- Ignores clinical utility and prevalence of the most common microdeletion: The story is focused on one aspect of the test performance (PPV) without context of the clinical impact on detecting affected pregnancies. For example, for 22q, the most common microdeletion syndrome, families spend an average of 4.7 years searching for a diagnosis, which is a very stressful experience. There are proactive measures that can be taken after birth that can improve the lives of individuals with the diagnosis of 22q11.2 deletion syndrome. These measures include delivery at a hospital with appropriate specialists where babies can have life-saving interventions such as heart surgery, as well as treatment for hypocalcemia to improve cognitive outcomes. It’s also important to point out that not all microdeletions are rare: the incidence of 22q11.2 deletion syndrome, at ~1 in 2000 pregnancies is more common than some other conditions for which ACOG currently recommends broad screening for such as cystic fibrosis, spinal muscular atrophy – which have an incidence between ~1/3500 to ~1/10,000.
- Natera takes a responsible approach to managing positive results: We require a licensed physician to order tests, and we don’t perform testing unless a physician signs the requisition indicating that the patient has consented to testing. In addition, we put the PPV for each condition directly onto the patient report with a recommendation for confirmatory diagnostic testing, so physicians can discuss the results with their patients. We also believe all patients should have access to genetic counseling resources during their pregnancies – and Natera provides complimentary genetic information sessions so patients can speak directly to board-certified genetic counselors before or after their testing. While we’ve made significant effort to ensure we provide appropriate educational material and we believe we are transparent with our performance, we are committed to doing more to help educate patients about the performance of NIPT.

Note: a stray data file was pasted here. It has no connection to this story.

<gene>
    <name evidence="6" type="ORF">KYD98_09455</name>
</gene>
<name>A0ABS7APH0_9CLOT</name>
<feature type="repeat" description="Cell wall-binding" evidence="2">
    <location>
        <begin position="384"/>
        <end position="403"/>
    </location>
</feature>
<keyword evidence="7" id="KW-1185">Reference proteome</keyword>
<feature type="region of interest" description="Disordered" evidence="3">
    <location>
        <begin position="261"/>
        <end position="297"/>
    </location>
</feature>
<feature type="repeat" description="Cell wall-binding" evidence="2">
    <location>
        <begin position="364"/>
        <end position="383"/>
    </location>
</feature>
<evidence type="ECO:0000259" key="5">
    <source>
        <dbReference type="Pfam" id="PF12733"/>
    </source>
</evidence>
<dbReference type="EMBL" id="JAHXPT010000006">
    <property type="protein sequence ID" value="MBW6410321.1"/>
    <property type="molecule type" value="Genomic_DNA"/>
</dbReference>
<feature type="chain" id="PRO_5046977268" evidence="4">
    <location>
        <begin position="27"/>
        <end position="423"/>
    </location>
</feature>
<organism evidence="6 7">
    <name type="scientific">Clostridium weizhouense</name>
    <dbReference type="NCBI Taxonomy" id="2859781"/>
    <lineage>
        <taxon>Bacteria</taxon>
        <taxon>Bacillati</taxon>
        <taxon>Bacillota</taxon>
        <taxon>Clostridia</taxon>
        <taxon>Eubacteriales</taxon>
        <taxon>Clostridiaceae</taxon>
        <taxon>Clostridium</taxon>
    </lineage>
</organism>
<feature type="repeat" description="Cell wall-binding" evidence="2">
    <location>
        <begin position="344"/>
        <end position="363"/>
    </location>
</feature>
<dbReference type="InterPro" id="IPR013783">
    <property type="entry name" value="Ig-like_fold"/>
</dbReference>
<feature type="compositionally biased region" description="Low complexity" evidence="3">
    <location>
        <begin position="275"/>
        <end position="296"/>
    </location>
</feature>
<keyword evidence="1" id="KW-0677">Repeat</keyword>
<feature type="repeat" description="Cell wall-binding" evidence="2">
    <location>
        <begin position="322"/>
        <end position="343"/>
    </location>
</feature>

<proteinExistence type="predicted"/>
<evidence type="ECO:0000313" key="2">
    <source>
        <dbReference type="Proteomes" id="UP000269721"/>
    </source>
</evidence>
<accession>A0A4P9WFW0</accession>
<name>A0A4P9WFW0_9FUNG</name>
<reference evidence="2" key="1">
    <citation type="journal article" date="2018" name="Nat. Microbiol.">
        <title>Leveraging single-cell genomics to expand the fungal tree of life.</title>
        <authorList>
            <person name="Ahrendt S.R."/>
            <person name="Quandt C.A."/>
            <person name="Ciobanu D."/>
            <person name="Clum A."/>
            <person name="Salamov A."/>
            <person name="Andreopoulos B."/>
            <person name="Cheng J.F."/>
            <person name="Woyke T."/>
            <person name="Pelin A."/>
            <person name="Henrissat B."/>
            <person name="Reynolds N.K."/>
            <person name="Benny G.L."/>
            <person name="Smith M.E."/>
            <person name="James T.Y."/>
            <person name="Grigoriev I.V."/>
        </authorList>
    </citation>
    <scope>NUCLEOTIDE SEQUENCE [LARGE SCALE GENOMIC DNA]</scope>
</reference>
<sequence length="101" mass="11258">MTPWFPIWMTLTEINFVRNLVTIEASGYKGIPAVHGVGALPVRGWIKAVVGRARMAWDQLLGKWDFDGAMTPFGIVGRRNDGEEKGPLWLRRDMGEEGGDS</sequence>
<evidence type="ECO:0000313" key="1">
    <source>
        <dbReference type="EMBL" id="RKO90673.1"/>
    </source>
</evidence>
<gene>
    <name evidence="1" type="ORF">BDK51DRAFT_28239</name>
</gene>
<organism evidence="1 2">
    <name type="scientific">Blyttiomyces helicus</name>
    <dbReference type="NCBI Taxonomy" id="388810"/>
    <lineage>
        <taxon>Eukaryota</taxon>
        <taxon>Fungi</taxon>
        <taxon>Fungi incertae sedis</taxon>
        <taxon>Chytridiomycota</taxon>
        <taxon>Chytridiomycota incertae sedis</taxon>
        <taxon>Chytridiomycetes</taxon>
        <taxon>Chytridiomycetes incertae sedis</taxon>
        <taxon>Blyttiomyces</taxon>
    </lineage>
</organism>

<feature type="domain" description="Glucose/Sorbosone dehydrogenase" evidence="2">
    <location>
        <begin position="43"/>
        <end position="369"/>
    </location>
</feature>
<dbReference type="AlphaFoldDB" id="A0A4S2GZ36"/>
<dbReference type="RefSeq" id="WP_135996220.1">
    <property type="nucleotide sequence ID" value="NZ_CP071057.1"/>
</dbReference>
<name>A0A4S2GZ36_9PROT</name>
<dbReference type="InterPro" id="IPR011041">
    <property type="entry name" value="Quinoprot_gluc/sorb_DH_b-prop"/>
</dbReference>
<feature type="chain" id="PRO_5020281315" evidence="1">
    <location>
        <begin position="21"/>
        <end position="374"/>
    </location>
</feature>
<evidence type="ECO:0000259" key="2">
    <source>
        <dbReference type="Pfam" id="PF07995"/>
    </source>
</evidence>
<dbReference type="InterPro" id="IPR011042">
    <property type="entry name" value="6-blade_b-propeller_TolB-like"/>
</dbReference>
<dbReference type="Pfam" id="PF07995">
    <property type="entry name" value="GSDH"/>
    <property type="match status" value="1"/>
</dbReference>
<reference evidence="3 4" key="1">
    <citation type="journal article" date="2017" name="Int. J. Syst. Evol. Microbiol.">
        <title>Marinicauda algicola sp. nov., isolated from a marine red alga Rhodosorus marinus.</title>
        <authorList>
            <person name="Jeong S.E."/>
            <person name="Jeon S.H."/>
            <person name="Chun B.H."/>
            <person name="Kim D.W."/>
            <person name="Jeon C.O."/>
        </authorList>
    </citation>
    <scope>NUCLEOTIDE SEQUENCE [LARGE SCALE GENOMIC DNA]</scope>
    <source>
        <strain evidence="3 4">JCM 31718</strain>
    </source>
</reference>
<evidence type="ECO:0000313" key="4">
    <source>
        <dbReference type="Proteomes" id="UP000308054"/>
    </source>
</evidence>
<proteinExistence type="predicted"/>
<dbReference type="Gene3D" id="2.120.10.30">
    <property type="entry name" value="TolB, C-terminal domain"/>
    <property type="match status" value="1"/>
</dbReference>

Natera has worked tirelessly to innovate and improve NIPT on behalf of patients and has invested significant R&D resources into improving the historically accepted PPVs of 3-5% for chromosomal conditions; today Natera can demonstrate PPVs > 90% across all age cohorts for the most common chromosomal condition. Natera is committed to providing robust evidence of the real-world performance of our tests. We conducted the largest multi-site prospective trial ever performed in the field of NIPT and microdeletions, and have published more than 100 peer-reviewed publications to demonstrate the performance of our portfolio of tests. We are incredibly proud of the impact our testing has on families during critical health moments.